Tag Archives: prison

‘Invisible’ inmates face barriers to getting dental care

Mary Otto

About Mary Otto

Mary Otto, a Washington, D.C.-based freelancer, is AHCJ's topic leader on oral health and the author of "Teeth: The Story of Beauty, Inequality, and the Struggle for Oral Health in America." She can be reached at mary@healthjournalism.org.

Photo: Paul Robinson via Flickr

The U.S. Constitution prohibits cruel and unusual punishment. A 1976 U.S. Supreme Court decision, Estelle V. Gamble, declares that prisoners must be protected from “deliberate indifference to their serious medical needs.”

But how does oral health care fit into this picture? Continue reading

For N.C. reporter, news brief led to series on solitary confinement, mental illness

Joseph Burns

About Joseph Burns

Joseph Burns (@jburns18), a Massachusetts-based independent journalist, is AHCJ’s topic leader on health insurance. He welcomes questions and suggestions on insurance resources and tip sheets at joseph@healthjournalism.org.

Photo: Thomas Hawk via Flickr

In most states, care for those with behavioral health problems is so poor that the nation’s prisons have become the default treatment centers for many of the most vulnerable mental health patients. As Congress wrestles with plans to cut funding for Medicaid, many observers are calling for more coverage.

For an example of a mental health system that relies on state prisons, see the work of Taylor Knopf, a reporter for North Carolina Health News. In the spring of 2015, Knopf was working for the Raleigh News & Observer when an editor asked her to write a news brief about an effort to improve the state’s use of solitary confinement. Seeing an opportunity, Knopf made a few calls and did more than write a brief: Over the next year, she turned that assignment into a two-part series on how the prison system used solitary confinement to discipline inmates for even minor infractions.

In a new “How I Did It” article, Knopf writes about the series and how her reporting focused on one inmate’s struggle to adjust to life outside of prison after being held in solitary confinement for almost three years. Continue reading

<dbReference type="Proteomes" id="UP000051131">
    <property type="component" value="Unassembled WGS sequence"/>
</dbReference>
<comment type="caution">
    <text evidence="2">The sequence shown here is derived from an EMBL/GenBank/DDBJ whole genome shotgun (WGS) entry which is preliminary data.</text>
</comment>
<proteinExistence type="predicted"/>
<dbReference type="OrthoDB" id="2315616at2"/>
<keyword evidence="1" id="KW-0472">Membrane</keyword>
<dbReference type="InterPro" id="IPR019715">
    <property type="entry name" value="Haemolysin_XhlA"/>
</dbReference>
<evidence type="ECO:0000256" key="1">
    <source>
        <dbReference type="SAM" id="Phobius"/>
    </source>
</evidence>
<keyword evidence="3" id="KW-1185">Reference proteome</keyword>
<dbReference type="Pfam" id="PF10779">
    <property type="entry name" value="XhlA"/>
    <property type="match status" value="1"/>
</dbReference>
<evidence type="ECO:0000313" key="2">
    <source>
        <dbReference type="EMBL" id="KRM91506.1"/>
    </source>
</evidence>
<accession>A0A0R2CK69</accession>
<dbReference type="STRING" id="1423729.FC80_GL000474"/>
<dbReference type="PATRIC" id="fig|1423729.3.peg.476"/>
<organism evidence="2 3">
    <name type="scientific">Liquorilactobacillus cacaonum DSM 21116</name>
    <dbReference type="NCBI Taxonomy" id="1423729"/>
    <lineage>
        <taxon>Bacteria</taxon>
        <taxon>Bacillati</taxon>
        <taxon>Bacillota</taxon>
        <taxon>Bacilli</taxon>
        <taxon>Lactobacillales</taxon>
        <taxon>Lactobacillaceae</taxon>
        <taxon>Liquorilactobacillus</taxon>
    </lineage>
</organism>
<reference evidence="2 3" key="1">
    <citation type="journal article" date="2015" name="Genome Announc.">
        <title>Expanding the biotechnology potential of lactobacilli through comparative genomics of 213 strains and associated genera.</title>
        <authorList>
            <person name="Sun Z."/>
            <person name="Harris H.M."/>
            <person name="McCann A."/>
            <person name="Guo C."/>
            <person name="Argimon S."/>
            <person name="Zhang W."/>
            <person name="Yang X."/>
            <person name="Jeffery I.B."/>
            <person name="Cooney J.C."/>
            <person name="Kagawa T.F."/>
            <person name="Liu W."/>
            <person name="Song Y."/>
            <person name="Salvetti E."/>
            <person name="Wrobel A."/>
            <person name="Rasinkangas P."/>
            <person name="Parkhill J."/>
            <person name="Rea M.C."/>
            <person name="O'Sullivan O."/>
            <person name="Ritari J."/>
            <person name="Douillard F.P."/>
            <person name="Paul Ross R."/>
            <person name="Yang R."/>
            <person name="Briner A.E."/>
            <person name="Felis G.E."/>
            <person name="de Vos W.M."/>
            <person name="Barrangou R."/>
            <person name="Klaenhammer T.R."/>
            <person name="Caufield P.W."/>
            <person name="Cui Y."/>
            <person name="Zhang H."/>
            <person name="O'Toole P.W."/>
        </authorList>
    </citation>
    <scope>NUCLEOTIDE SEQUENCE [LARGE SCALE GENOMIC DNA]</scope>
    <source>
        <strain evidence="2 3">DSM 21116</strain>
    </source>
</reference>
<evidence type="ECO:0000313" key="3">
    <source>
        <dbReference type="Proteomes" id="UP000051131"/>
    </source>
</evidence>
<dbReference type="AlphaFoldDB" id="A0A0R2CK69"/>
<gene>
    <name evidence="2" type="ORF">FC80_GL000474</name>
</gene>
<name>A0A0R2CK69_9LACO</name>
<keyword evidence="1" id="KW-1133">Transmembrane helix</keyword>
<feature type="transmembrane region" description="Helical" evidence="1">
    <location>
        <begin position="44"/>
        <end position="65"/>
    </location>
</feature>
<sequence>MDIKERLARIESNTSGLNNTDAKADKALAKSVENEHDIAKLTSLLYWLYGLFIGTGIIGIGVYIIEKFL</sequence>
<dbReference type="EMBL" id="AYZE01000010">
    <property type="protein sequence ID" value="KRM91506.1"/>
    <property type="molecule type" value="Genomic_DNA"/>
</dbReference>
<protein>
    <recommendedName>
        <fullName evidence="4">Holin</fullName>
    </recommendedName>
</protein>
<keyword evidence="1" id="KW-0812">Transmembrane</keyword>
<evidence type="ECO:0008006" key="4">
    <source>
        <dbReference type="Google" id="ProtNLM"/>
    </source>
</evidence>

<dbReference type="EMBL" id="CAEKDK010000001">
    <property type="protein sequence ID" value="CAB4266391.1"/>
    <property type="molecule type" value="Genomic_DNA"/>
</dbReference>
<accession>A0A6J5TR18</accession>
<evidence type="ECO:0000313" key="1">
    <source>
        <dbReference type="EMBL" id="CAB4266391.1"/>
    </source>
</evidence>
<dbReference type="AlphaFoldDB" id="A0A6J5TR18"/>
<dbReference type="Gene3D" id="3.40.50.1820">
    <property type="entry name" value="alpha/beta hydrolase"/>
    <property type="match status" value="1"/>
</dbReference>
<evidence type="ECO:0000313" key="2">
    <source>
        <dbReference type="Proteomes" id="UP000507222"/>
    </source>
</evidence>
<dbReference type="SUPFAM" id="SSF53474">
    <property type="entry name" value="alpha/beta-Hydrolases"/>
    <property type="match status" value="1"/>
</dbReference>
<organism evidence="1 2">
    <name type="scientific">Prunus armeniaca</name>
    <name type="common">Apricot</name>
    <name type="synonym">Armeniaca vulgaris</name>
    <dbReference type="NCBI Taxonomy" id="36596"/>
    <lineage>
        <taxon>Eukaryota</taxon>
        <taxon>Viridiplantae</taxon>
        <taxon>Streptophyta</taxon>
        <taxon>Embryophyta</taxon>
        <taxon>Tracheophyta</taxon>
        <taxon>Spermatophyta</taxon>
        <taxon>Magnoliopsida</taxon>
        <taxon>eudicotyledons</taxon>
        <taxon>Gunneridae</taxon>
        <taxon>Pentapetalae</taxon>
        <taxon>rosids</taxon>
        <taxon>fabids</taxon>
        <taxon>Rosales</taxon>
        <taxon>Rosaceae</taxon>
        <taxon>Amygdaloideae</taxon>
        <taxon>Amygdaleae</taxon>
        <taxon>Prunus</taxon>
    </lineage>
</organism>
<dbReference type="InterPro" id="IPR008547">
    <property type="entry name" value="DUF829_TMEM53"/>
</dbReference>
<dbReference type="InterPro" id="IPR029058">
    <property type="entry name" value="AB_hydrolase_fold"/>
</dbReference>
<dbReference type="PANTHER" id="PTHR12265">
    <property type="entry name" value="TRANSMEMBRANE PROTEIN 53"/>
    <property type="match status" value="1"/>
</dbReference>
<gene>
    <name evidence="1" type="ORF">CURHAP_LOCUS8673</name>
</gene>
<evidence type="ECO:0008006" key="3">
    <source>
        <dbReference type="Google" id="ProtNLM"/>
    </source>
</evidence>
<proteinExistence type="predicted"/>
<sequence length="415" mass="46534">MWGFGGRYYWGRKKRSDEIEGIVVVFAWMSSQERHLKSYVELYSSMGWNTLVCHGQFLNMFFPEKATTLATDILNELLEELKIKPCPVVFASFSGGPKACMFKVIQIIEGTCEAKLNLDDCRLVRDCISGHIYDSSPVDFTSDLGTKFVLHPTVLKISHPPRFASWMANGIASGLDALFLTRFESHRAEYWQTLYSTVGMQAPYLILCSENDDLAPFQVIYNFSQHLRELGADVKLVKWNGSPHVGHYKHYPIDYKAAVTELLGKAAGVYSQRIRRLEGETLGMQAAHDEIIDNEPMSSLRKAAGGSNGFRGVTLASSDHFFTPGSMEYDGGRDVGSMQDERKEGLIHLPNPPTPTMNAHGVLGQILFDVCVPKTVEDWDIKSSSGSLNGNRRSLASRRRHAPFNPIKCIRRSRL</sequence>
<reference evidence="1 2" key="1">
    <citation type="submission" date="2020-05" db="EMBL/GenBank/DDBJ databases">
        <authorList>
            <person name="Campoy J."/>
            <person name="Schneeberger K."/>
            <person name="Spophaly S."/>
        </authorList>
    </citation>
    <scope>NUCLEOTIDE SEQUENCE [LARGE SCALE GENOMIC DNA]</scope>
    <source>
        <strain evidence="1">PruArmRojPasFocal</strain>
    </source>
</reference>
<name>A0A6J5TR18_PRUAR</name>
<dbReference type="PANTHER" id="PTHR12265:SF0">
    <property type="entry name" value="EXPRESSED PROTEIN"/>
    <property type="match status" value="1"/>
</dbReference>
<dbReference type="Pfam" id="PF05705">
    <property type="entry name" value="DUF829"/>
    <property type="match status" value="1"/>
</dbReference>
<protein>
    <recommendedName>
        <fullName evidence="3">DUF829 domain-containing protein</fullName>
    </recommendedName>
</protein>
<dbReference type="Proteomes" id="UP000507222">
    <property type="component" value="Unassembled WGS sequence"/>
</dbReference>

Story ideas revealed in intersection of mental illness, criminal justice system

Tara Haelle

About Tara Haelle

Tara Haelle (@TaraHaelle) is AHCJ's medical studies core topic leader, guiding journalists through the jargon-filled shorthand of science and research and enabling them to translate the evidence into accurate information.

One of the sessions featured at Health Journalism 2017 in Orlando explored the intersection of the criminal justice system and mental illness in the United States from various angles. This Storify includes tweets from multiple attendees at the session – along with quite a number of leads for story ideas.

A fair amount of the session was unfortunately unsurprising in revealing how the justice system has become one of the nation’s biggest mental health care providers (if not the largest), but hearing about the sheer scale of the problem was nonetheless enlightening and disturbing. This topic area is rich with potential story ideas that are woefully undercovered and underappreciated. Continue reading

Records review prompts long-term project for Oklahoma reporter

Susan Heavey

About Susan Heavey

Susan Heavey, (@susanheavey) a Washington, D.C.-based journalist, is AHCJ’s topic leader on social determinants of health and curates related material at healthjournalism.org. She welcomes questions and suggestions on resources and tip sheets at determinants@healthjournalism.org.

Photo: Chris Landsberger, courtesy of The OklahomanAn inmate talks on the phone in the men’s mental health unit at the Oklahoma County Jail.

Jaclyn Cosgrove, a health writer at The Oklahoman in Oklahoma City, was sorting through jail inspection reports from the state when something struck her about a significant number of them.

They were not just run-of-the-mill prisoners. Their health problems, particularly mental illness, were pervasive and hard to ignore. Instead of receiving health care from medical providers and institutions in their communities, scores of Oklahomans – particularly those with mental illnesses – had been incarcerated and were now relying on the criminal justice system to receive care. Continue reading

Tip sheet explores the mental health issues of aging prisoners

Liz Seegert

About Liz Seegert

Liz Seegert (@lseegert), is AHCJ’s topic editor on aging. Her work has appeared in NextAvenue.com, Journal of Active Aging, Cancer Today, Kaiser Health News, the Connecticut Health I-Team and other outlets. She is a senior fellow at the Center for Health Policy and Media Engagement at George Washington University and co-produces the HealthCetera podcast.

Photo: Thomas Hawk via Flickr

Photo: Thomas Hawk via Flickr

Our nation’s aging prison population is bringing to the forefront issues of geriatric mental health among inmates. There are no federal guidelines for treating older, frail inmates who may suffer from chronic mental health problems such as depression or anxiety. Continue reading